Faludi’s articles are interesting and full of support to help feed the fuel that the media is totally against feminism. The first chapter set up the last two chapters in explaining the ideas and backlashes associated with feminism.
The second article discussed how women are paid less even though have the same or more education that their male counterparts (which is still freaking unbelievable and I believe is a huge problem with America) as well as the problems with divorce. Faludi said statistics showed that “men are less anxious to untie the knot than women: in national surveys, less than a third of divorced, while women report they were the ones actively seeking divorce 55 to 66 percent of the time” (Chapter Two, 26). She also explained the double standard with fertility regarding men and women. The studies are only centered on women and their infertility, not men and their fertility problems.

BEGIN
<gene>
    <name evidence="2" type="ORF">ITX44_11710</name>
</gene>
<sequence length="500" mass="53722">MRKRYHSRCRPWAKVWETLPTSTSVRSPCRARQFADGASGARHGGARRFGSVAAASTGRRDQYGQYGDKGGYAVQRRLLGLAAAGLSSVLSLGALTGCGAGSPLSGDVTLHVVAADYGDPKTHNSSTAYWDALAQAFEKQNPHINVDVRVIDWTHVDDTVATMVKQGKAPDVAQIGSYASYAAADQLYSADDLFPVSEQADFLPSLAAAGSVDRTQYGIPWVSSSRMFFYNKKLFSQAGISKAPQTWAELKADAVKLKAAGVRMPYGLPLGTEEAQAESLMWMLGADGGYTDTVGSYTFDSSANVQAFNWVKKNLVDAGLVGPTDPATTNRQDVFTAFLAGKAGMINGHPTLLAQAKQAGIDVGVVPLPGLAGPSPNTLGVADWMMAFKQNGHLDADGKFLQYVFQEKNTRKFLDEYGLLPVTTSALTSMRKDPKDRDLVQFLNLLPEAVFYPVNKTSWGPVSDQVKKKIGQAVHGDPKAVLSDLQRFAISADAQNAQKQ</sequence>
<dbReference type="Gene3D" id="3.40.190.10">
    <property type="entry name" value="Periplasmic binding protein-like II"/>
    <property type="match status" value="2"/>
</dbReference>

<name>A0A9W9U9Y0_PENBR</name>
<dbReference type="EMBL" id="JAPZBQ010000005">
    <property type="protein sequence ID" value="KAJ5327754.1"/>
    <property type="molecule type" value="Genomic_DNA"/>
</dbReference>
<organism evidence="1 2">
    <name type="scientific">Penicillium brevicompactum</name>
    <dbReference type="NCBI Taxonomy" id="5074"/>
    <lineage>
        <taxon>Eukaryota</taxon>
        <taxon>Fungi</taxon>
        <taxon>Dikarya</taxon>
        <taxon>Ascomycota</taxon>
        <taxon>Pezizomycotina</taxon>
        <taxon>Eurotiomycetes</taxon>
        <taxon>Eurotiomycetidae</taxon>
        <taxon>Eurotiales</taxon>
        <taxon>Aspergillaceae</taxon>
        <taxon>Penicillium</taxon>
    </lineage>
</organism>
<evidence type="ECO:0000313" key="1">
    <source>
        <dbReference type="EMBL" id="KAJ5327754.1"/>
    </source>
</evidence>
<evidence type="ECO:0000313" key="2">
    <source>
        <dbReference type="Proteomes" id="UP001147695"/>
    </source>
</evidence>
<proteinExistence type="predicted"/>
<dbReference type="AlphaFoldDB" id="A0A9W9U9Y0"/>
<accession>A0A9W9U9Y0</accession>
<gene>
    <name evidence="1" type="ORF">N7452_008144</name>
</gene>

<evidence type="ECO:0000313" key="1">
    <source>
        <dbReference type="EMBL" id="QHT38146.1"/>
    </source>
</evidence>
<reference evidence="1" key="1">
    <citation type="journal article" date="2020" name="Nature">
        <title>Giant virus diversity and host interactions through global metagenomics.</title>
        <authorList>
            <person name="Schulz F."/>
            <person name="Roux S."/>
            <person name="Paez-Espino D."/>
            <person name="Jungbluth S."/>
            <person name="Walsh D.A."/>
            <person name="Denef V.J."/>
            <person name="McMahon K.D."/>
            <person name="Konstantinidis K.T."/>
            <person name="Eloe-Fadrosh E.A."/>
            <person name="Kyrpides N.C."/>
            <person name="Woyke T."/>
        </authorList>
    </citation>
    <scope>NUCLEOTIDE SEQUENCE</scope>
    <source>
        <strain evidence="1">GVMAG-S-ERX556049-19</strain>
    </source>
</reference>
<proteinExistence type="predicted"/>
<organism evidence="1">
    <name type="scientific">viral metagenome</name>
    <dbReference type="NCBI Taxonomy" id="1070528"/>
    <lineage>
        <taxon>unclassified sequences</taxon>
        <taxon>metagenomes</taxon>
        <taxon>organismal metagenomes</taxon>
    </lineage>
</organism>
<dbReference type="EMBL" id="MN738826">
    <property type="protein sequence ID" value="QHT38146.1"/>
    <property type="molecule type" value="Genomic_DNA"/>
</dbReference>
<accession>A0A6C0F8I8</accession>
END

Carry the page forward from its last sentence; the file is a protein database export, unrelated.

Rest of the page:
But, the article that really had me going was Chapter Six and the revelations about the executives at the networks. Essentially, empowered women on television left a bad taste in their mouths, but, in the end, were giving the networks high ratings shares, buckets of money, and great publicity. Of course, the backlash against these outspoken women (like Rosanne Barr and Candice Bergin’s character Murphy Brown) was intense and never-ending, especially when Murphy Brown had a baby out of wedlock. Also, when CBS moved the ever-popular “Cagney and Lacey” to a death time slot, it finally died after failed attempts. Basically, network executives (all male during this time) didn’t want females to have power and promote the ideals of feminism. So much for Girl Power, huh?